Monsters of Rock: A trio of gold miners deliver their numbers
The Covid-19 pandemic has played havoc with any number of things along the supply chain.
Northern Star Resources (ASX:NST) was the biggest name not called BHP to release its September quarterly results today.
It was a decent set of numbers; the Super Pit gold mine owner generated 386,120oz at AISC of $1594/oz, above its $1475-1575 FY22 guidance range but well within grasp of hitting it as the year goes on.
It is also helping out the fastidious investor by reporting all in costs in its quarterly, not something NST is required to do, at $1933/oz.
At an average realised gold price of $2345/oz, Northern Star still made $848 million in revenue in the September term, generate earnings of $165-175m and giving the company $756m in cash and bullion after paying $110m in dividends, $123m in growth and exploration and holding just $262m of bank debt.
But there may be a feeling it could all be going better, especially at the Pogo mine in Alaska where Northern Star produced 43,992oz at US$1751/oz, dragging on its more stable Kalgoorlie and Yandal operations.
Northern Star says gold production (and cost reductions) will be weighted more to the end of the year, particularly at Pogo where costs were elevated by a processing plant upgrade.
New Northern Star MD Stuart Tonkin, the long time CEO who has stepped into the big boots left by Raleigh Finlayson and Bill Beament, believes the vaccine rollout will see labour costs come down in the coming months.
“On the domestic or even general labour costs and input costs, that’s probably where we’re seeing those headwinds is labour and turnover,” he told analysts on a conference call today.
“The unnecessary cost of just churning labour … in this environment.
“I still think that in 6 months we’ll see relaxation of borders either international or interstate with vaccines becoming prevalent and therefore that will relax some of that as well as different commodities cycles.”
Northern Star, which is studying a big expansion in processing capacity at the Super Pit, has designs on organically growing its production base to 2Mozpa by 2026 to rival Newcrest (ASX:NCM) for the title of Australia’s biggest gold miner, something Tonkin says it can achieve from its existing cash balance.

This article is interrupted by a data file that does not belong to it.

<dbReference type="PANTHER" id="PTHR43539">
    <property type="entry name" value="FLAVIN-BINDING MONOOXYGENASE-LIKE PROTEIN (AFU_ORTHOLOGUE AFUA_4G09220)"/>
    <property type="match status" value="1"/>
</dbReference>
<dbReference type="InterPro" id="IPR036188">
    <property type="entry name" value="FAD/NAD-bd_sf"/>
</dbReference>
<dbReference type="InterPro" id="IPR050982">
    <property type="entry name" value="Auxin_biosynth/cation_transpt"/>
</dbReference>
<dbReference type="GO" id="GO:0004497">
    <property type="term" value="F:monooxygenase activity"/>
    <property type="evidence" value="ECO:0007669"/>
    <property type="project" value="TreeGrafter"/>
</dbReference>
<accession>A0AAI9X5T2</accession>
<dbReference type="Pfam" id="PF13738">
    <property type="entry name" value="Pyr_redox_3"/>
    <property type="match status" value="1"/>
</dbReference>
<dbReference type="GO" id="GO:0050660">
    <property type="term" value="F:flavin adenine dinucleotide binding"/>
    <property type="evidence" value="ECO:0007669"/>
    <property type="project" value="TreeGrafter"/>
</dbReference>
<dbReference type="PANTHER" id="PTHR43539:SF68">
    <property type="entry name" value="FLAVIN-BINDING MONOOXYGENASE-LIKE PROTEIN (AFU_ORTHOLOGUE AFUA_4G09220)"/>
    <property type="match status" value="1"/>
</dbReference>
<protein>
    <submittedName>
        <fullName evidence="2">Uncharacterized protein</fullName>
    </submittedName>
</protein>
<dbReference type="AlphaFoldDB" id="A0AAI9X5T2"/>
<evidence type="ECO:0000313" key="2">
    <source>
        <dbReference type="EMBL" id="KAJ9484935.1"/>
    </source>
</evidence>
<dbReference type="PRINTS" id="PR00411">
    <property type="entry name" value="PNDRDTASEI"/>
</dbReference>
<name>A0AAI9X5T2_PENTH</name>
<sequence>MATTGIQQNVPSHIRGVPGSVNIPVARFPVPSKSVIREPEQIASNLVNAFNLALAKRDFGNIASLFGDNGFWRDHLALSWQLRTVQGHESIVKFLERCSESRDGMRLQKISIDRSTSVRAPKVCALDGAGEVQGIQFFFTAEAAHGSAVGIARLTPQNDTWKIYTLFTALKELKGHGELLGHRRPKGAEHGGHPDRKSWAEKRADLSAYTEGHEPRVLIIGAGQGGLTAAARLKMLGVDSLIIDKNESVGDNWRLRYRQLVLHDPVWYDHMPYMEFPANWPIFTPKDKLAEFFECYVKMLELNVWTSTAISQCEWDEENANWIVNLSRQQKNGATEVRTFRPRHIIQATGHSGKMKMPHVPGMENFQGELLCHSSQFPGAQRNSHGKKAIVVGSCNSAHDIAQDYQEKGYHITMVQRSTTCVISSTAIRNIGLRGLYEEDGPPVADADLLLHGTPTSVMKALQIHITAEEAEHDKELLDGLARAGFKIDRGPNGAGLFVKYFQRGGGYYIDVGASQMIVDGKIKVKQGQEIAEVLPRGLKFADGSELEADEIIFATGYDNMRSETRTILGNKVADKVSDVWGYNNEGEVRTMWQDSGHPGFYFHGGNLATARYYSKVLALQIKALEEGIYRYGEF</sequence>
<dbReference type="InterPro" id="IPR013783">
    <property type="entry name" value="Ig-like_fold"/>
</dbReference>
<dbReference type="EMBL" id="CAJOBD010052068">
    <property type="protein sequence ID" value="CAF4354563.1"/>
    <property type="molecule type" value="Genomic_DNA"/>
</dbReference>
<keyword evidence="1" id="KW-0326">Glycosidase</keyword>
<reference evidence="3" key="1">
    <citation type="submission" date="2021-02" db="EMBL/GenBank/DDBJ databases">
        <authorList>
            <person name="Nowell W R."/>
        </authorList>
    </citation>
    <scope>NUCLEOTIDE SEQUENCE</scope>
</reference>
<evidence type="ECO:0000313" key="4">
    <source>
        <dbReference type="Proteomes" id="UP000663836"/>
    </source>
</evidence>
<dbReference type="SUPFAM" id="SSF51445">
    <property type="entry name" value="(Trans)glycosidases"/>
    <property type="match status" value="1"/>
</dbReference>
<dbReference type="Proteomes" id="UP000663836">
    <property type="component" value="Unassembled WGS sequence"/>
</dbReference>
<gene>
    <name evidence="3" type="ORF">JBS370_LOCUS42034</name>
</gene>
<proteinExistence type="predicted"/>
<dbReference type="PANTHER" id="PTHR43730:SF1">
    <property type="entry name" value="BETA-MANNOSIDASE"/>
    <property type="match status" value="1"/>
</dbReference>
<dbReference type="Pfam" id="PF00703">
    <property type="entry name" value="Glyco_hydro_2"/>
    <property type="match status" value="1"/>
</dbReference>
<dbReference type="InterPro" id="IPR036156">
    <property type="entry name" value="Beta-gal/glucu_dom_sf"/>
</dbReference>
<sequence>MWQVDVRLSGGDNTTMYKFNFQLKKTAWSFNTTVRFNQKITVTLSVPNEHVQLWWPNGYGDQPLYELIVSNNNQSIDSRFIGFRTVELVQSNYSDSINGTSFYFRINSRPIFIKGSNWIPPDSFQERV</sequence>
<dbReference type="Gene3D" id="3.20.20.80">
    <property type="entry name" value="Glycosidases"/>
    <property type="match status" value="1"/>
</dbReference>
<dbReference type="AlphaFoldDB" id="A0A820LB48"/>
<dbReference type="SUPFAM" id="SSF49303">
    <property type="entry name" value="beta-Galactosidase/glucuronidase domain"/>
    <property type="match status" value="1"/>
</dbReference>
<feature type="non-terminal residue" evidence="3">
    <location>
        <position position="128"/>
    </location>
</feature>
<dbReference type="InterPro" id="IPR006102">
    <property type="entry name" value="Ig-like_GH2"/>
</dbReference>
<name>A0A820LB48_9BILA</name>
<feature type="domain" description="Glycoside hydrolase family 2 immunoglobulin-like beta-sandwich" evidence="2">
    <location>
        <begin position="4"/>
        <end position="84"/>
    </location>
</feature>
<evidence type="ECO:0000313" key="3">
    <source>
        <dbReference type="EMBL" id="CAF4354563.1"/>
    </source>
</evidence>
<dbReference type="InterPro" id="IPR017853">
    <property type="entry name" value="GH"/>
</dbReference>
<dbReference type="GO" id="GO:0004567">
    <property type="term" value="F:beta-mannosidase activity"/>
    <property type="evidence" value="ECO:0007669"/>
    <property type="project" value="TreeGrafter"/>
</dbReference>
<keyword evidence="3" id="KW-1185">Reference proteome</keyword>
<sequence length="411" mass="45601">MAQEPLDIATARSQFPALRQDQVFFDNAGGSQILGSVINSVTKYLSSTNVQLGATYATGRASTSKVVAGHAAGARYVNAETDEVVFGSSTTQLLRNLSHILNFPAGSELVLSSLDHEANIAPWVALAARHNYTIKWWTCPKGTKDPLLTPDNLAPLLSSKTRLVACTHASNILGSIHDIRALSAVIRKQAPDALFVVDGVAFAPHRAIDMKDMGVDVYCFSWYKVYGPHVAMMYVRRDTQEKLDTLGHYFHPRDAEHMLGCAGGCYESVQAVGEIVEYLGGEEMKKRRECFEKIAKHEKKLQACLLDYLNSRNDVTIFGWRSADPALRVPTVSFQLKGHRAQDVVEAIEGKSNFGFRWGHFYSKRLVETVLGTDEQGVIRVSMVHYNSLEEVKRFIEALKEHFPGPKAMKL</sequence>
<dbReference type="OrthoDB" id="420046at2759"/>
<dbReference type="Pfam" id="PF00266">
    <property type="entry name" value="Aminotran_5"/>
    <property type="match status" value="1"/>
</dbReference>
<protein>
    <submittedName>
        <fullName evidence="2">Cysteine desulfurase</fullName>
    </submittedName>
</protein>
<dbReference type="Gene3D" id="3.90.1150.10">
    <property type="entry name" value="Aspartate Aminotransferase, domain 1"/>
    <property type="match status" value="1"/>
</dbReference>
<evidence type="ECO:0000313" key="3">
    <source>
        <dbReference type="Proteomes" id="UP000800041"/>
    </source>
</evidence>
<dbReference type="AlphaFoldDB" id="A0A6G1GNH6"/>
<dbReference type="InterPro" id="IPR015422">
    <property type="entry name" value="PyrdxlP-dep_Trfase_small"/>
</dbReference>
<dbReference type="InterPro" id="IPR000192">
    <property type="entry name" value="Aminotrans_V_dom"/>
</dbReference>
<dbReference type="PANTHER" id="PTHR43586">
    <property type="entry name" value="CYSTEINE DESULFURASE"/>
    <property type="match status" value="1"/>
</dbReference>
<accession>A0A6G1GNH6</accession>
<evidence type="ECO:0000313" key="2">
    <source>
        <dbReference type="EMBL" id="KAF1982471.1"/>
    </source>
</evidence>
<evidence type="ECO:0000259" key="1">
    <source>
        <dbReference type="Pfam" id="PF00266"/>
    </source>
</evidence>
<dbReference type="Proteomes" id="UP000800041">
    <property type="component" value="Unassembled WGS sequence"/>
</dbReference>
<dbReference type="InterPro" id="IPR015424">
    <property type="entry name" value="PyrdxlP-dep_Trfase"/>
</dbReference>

Silver Lake Resources (ASX:SLR) is aiming to produce 235,000-255,000oz in 2021-22 at AISC of $1550-1650/oz and is well on track to do just that after turning out 64.947oz of gold and 251t of copper at $1562/oz in the September quarter.
That was largely driven by the success of the Deflector operations, where the addition of the high-grade Rothsay gold mine is paying off.
Deflector produced a record 31,033oz of gold, a 22% QoQ improvement, selling 28,074oz of the precious metal and 212t of copper at just $1249/oz.
Given it sold its bounty at $2467/oz its AISC margin was roughly double its production cost at Deflector.
Mt Monger was less rosy, with sales of 33,977oz at much higher AISC of $1821/oz, still generating a decent margin but well above Deflector.
Silver Lake also touched on WA’s border restrictions, saying it has increased ore stockpiles at Mt Monger to 122,000oz to provide “scheduling optionality and a bridge to a more normalised labour market”.
Silver Lake boasts a record company ore reserve of 1.36Moz, underpinning a planned expansion to 255,000-275,000ozpa over a three year period, with $359m of cash in hand.
Red 5 (ASX:RED) is in a bit of a holding pattern from a production standpoint as it waits for the revamped King of the Hills operation to come online in the middle of next year.
The $226 million redevelopment should propel the junior comfortably into the ranks of Australia’s mid-tier gold miners.
Until then it will make do with production from the Darlot gold project and Great Western satellite open pit, where it expects to produce 62,000-72,000oz this year at an AISC of $2300-2400/oz.
That is really pushing at the margins based on the current gold price, with Darlot delivering 16,377oz in the September Quarter at $2686/oz.
That did include some development costs, about $390/oz of which was attributable to Great Western, and the long-term target for Darlot will be to convert it into a high-grade satellite mine for the new KoTH operation.
“This will facilitate a step-change in production cost and has also allowed us to execute a contract with underground mining specialist Redpath to undertake 12 months of underground mine development at Darlot,” Red 5 managing director Mark Williams said.
“In parallel, this facilitates an important workforce transition strategy for Darlot’s non-mining and processing personnel to relocate to KOTH and leverages the strategic strengths of the new KOTH operation.
“In future, the KOTH Processing Hub will be fed with three ore sources – the KOTH open pit, KOTH underground and Darlot underground. This will further de-risk the KOTH ramp-up and also alleviates labour force pressures given the transfer of our highly skilled Darlot surface team to KOTH.”